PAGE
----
### Still within the functions.php file, add the following array below the ones you've already created in the tutorial.

This will create a new sliding options panel similar to the ones you created in the tutorial. It's a long bit of code, but it follows the same exact logic as the tutorial. We are simply creating variables for all of the different settings that we'll need to define in the Piecemaker's XML file. An important thing to note is that we made sure to define default values for each option (the values in 'std' are the default values). There are a decent amount of settings for the Piecemaker and we don't want to force our users to set up all those options if they don't want to.

## Step 6. Update Our Page Template

In this step, we need to slightly modify our WordPress page template from Step three. Instead of pointing our xmlSource to an XML file, we need to point it to a PHP file. By using a PHP file instead of an XML file, we can pull in all of the values that were set by the user in our custom options panel. It's just the one line of code that needs to be replaced:

## Step 7. Generate our XML File with PHP

We're almost there! In this step, we'll create the PHP file that we just referenced in the code above. This PHP file will be used to pull in all of the values from our custom options panel and generate the XML file that the Piecemaker needs in order to function properly. The code is somewhat lengthy, so I'll try to break it up into more digestable chunks.

Create a blank PHP file, name it "piecemakerXML.php", and paste the following code at the start of the file:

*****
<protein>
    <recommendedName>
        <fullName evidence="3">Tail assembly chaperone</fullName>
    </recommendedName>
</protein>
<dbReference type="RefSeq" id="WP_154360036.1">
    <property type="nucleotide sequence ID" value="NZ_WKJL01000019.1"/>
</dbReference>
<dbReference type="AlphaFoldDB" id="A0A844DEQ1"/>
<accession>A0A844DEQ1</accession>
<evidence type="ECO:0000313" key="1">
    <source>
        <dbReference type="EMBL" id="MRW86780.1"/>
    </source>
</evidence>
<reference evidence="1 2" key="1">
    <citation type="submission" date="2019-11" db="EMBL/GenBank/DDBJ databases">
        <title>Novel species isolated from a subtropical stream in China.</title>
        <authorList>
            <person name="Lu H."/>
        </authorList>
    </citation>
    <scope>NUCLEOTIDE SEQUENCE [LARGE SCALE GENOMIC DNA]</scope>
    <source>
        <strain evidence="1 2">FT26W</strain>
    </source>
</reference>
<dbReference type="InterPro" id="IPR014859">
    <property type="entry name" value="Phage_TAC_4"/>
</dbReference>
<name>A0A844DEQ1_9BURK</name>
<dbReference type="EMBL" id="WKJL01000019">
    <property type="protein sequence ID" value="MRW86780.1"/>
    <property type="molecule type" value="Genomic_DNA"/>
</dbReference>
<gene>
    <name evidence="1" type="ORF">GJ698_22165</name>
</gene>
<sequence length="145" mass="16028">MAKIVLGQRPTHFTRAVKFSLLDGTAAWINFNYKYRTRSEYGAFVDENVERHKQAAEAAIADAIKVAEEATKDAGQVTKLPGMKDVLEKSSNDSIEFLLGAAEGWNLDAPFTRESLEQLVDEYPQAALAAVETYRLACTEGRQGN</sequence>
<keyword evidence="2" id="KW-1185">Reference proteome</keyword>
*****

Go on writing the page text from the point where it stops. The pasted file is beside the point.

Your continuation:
• The first line loads WordPress into our PHP file. This allows us to have access to all of the default WordPress functions, as well as any values stored within our database.
• The rest of the code pulls in the data from our custom options panel and stores those values into variables. We will use these variables to generate the rest of the Piecemaker's settings.
• Next, we need to set the content-type header so that the browser knows we are going to output XML content rather than the default text/html. We will also include some initial Piecemaker settings tags.

We are now going to output the variables we stored into their correct XML tags, and close out the Piecemaker settings tag.

The final step is to output the images that we want to include in the rotator along with their descriptions, and we'll also close out the Piecemaker XML tag.

## Conclusion

I hope you learned something useful in this tutorial. By combining various different technologies, we're able to add powerful functionality to our WordPress themes. More importantly, we made it easy for the average user to make customizations to our theme.